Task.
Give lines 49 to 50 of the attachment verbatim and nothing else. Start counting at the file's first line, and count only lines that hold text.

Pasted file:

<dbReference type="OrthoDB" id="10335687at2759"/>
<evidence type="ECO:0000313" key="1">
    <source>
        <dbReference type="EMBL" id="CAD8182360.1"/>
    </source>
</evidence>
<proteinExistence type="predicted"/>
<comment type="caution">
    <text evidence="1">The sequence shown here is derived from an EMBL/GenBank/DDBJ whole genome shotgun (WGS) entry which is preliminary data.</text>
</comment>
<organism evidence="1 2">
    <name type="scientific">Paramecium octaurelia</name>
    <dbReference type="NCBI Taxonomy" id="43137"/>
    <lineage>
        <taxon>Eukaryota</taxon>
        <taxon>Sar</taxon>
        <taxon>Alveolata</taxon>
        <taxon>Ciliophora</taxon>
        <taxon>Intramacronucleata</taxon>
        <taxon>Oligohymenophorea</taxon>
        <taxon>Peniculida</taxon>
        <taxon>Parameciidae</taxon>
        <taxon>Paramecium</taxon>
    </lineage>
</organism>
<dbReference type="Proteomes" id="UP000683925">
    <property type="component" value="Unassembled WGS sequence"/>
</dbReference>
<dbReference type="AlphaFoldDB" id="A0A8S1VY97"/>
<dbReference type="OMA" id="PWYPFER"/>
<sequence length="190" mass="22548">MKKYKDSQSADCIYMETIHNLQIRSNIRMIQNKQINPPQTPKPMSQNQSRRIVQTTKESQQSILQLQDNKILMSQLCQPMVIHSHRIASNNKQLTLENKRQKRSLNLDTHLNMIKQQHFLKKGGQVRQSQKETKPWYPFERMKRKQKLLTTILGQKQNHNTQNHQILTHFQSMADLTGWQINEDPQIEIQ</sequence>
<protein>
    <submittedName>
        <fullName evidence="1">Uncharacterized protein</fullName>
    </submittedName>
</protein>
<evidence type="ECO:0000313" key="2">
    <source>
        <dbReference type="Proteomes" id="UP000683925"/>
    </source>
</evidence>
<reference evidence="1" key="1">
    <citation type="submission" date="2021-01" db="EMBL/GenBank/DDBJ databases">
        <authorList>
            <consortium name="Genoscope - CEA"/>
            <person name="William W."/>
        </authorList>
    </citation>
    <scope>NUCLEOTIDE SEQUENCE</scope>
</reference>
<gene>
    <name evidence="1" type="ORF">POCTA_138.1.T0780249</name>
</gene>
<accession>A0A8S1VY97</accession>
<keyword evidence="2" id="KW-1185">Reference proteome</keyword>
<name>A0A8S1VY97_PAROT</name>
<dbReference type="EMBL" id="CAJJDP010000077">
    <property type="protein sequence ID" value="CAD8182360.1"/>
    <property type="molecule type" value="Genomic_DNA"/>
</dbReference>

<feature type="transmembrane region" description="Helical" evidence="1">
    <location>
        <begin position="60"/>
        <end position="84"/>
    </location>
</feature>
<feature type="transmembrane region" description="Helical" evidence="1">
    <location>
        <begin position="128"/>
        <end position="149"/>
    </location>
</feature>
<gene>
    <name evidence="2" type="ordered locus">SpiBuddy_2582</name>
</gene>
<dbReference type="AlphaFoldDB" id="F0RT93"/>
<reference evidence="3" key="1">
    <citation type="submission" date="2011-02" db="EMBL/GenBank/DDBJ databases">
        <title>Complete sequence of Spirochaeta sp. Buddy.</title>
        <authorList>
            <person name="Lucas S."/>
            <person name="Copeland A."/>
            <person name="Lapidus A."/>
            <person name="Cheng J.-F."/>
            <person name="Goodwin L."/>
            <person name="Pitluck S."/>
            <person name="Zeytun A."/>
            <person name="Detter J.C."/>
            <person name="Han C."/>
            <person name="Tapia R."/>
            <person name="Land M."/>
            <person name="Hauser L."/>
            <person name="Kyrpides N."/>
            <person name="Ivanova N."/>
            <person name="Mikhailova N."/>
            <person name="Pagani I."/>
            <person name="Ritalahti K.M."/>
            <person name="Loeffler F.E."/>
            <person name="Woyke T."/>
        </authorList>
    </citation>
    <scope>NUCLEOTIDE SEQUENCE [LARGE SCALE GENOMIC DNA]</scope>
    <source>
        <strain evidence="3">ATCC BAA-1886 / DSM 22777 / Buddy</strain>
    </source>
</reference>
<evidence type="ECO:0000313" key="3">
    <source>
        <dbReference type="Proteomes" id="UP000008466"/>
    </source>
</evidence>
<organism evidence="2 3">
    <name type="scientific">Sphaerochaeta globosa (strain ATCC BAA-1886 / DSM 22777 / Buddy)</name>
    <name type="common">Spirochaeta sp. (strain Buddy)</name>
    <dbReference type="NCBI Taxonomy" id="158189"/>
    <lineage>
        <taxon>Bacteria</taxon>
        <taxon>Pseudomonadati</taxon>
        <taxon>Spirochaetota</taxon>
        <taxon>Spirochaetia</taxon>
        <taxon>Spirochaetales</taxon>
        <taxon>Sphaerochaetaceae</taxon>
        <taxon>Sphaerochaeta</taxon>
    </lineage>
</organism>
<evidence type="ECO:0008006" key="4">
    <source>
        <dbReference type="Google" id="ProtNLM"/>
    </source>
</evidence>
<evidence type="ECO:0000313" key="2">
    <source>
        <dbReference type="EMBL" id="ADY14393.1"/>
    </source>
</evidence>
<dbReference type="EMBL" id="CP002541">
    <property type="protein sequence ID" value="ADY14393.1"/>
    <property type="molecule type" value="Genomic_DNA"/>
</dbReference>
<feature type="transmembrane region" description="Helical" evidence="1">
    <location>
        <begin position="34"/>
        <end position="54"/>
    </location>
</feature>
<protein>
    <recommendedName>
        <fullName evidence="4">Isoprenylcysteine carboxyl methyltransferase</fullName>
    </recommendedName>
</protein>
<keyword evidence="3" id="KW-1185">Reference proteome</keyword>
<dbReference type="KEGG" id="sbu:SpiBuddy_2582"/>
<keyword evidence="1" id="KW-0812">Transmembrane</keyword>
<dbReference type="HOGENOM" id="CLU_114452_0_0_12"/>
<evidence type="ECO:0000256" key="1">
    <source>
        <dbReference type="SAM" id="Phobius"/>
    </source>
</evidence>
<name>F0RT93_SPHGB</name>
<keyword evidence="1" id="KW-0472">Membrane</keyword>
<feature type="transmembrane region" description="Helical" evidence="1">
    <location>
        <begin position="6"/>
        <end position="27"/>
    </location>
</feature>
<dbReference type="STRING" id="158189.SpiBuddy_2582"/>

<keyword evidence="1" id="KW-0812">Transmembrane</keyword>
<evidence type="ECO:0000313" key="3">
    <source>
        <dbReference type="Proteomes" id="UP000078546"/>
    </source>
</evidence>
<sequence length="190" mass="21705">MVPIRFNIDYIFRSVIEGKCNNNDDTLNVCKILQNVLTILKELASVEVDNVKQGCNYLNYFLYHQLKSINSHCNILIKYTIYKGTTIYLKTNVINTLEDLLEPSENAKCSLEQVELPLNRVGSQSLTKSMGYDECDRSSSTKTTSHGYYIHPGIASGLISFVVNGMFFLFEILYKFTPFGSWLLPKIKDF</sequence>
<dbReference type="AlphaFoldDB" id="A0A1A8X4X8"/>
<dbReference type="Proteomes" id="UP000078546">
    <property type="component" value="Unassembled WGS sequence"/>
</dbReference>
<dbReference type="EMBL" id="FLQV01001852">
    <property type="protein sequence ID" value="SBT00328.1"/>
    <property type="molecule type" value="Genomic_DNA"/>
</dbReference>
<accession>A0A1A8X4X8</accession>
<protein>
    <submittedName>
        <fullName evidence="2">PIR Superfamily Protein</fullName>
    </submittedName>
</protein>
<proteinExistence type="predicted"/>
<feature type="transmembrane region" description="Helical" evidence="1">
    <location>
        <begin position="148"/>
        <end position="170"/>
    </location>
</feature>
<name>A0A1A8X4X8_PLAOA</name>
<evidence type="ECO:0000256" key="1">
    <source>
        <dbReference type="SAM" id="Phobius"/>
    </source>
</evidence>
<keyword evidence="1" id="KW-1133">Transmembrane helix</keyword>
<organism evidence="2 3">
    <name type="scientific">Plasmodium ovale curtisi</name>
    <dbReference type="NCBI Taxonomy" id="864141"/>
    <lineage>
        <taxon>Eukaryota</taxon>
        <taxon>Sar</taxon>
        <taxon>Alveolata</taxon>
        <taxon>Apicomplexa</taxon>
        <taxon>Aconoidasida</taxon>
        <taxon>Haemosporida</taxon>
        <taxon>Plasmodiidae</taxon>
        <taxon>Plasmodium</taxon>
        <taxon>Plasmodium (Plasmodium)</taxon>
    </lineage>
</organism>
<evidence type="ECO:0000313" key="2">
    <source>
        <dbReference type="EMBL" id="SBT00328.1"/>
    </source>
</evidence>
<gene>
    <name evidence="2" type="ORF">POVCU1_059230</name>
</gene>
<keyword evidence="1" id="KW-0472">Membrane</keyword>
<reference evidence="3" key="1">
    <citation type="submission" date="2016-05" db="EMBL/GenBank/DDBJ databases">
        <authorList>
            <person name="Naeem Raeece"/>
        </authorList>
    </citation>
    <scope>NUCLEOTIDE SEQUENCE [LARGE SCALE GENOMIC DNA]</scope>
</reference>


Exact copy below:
    <scope>NUCLEOTIDE SEQUENCE</scope>
</reference>